Carefree Ahmed the Thief must endure various fantastic adventures to woo the beautiful Princess away from the villianous Mongol Prince. Features score from original cue sheets by organist Gaylord Carter.
Douglas Fairbanks spared no expense for what may be the most lavish fantasy movie ever made. Inspired by the flying-carpet effects of Fritz Lang's somber but spectacular Der Müde Tod
, Fairbanks (ever the canny businessman) bought the American rights, then hid the film away as he created his own show-stopping adventure, an adaptation of A Thousand and One Nights
in which the magic-carpet ride was but one of many fantastic marvels. Swaggering through massive marketplace sets and cavernous throne rooms as an incorrigible thief and pickpocket, he scales towering walls (with the help of a magic rope) and leads a merry chase through crowded bazaars in his pursuit of loot--until he falls in love with the beautiful princess and vows to win her heart. This jaunty opening is but mere preamble to the spectacular second act. As three kings scour the globe to retrieve the rarest treasures known to man, the repentant thief embarks on an odyssey through caverns of fire and underwater caves. The marvelous special effects--from the smoke-belching dragon and underwater spider to the flying horse and magic armies arising from the dust--may show their seams but glow with a timeless sense of wonder. William Cameron Menzies's magnificent sets appear to have leapt from the pages of a storybook. As the adventure concludes in a torrent of movie magic that cascades nonstop through the breathless final hour, Fairbanks commands the screen with a hearty laugh and graceful athleticism, the cinema's first action hero triumphant. Kino's restored edition is tinted and features an organ score by Gaylord Carter. --Sean Axmaker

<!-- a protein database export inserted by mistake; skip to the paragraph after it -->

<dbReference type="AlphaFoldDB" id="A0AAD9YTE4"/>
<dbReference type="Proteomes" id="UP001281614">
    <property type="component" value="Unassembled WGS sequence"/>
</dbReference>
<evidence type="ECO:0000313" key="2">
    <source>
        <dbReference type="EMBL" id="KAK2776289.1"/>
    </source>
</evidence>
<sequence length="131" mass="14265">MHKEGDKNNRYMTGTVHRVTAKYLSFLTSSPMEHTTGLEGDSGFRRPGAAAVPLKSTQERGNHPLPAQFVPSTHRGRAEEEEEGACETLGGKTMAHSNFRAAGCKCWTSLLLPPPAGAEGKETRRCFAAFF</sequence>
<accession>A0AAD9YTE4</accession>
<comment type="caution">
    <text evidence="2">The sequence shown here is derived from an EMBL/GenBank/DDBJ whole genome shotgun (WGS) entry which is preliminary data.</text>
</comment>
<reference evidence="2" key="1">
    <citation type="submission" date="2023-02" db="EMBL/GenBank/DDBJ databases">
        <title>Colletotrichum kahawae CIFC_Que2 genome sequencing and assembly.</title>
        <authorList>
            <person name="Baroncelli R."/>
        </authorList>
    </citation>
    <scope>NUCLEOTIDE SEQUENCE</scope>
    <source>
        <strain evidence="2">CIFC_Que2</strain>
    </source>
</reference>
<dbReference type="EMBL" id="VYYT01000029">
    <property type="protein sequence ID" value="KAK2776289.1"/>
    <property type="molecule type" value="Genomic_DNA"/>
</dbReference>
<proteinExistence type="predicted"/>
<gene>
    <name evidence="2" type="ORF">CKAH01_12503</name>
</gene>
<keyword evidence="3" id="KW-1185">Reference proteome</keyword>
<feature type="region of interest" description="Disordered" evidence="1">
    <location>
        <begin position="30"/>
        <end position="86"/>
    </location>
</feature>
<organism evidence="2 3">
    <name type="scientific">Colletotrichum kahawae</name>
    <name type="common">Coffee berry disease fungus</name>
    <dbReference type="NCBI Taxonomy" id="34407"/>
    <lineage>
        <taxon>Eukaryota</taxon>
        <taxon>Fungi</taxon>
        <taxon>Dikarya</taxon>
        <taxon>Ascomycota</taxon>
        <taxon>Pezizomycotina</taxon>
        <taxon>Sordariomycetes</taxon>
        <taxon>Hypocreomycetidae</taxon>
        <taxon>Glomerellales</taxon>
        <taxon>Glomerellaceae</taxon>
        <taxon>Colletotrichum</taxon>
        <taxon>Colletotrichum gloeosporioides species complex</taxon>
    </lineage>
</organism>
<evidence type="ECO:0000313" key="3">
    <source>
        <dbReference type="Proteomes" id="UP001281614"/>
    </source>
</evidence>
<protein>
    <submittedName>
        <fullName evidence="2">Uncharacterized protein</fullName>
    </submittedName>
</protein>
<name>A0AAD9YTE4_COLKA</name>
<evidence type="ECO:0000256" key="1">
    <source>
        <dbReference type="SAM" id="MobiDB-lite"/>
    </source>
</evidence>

--This text refers to an out of print or unavailable edition of this title.